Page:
Looks Pretty; Smells Devine
Summer heat and humidity causes folks to think about escaping to swimming pools, lakes, mountain retreats, and beaches. Why not stay home and find refuge in your garden with our native Summersweet (Clethra alnifolia).
In July, Summersweet produces spikes of spicy fragrant flowers atop a 3 to 8 ft. high multi-stemmed shrub with attractive lustrous green leaves. The flowers mature to clusters of woody capsules that look like dried peppercorns. In the fall, Summersweet leaves turn pale yellow to rich golden yellow.
For you and me, Summersweet is a visual and olfactory delight. To butterflies and other pollinating insects, it’s a smorgasbord of nectar and pollen. While you can settle for growing the straight species, take a close look at an extensive menu of desirable cultivars that include ‘Hummingbird’, a compact, white-flowering gem that tends to flower more heavily than other named cultivars, 'Sixteen Candles,' a selection that bears 4- to 6-inch long arrow-straight spikes of white flowers that look like birthday candles, and 'Sherry Sue', a cultivar that offers multi-season interest: white flowers in midsummer, golden fall-colored leaves, and brightly colored red stems in winter and early spring. You want pink? 'Ruby Spice' will take you to your “happy place” with rose-pink flowers.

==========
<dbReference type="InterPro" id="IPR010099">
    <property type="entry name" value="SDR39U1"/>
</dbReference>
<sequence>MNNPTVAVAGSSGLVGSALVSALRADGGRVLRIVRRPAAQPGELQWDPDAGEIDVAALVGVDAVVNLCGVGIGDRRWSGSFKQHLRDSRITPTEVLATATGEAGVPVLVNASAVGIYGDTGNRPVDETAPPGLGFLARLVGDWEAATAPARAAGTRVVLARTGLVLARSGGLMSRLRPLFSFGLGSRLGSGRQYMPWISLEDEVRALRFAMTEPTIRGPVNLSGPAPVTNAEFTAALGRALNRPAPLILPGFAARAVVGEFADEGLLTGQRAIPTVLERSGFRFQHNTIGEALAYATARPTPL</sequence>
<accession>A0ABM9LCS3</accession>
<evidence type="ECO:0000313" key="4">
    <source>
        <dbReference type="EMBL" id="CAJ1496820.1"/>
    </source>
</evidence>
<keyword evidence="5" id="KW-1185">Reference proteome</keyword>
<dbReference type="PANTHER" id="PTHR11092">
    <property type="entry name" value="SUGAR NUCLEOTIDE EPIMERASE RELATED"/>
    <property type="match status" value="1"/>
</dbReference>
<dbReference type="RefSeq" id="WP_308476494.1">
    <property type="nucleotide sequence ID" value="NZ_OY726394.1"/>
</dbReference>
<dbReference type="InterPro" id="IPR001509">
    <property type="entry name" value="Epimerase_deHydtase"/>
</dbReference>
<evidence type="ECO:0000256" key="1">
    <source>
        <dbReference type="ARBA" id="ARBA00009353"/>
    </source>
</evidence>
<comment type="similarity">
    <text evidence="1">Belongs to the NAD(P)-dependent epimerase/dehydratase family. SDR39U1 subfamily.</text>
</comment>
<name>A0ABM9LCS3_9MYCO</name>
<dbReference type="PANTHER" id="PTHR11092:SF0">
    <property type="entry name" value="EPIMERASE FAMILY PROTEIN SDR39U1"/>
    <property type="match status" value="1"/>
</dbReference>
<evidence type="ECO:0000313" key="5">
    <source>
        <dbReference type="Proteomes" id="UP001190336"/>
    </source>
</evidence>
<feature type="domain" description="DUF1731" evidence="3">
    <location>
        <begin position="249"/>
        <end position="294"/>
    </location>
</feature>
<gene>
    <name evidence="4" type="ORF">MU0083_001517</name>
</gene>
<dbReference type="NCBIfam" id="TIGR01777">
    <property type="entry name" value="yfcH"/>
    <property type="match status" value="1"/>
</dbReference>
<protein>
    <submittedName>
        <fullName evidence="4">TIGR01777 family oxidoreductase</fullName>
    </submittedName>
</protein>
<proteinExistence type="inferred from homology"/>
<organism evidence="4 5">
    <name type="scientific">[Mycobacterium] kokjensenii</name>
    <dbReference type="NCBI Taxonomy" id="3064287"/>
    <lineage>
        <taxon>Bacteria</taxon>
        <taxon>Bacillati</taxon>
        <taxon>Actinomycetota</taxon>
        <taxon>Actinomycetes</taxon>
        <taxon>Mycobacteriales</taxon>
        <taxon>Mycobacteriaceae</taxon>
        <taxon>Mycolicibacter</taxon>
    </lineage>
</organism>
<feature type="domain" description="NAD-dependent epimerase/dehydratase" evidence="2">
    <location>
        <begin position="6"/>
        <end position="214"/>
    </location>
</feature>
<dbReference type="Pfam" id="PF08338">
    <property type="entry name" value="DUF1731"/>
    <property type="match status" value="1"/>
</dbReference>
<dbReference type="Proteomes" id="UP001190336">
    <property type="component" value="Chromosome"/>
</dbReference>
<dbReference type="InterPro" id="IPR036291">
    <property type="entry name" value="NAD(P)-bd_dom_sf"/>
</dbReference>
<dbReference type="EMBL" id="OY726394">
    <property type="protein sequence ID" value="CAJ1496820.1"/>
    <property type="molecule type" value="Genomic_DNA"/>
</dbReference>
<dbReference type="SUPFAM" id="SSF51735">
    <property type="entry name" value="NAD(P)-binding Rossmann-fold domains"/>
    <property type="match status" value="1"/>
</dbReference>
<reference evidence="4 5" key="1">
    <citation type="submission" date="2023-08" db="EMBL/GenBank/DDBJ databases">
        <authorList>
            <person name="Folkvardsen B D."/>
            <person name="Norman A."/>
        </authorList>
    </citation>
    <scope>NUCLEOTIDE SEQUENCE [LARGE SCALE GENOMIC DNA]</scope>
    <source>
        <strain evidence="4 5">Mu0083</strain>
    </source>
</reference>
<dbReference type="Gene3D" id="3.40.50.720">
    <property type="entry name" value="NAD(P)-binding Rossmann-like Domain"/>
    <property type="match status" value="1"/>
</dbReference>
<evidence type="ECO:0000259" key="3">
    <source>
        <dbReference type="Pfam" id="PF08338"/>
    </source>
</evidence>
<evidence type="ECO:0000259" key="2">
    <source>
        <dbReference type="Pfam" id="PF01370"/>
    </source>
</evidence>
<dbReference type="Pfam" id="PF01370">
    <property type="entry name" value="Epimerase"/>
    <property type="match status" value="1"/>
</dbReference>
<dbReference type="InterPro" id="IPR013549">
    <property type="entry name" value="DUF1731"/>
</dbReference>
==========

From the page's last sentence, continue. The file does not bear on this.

Summersweet grows in partial shade to full sun, but from my experience, shade from the afternoon sun keeps it looking its best unless you provide water during very dry spells. Use this multi-stemmed shrub in mixed borders, damp areas, rain gardens, bogs, or in naturalized areas along streams and ponds.
Yes, I am smitten by this native shrub, which forces me to end with this cheesy line: Summer will never be as sweet without Summersweet.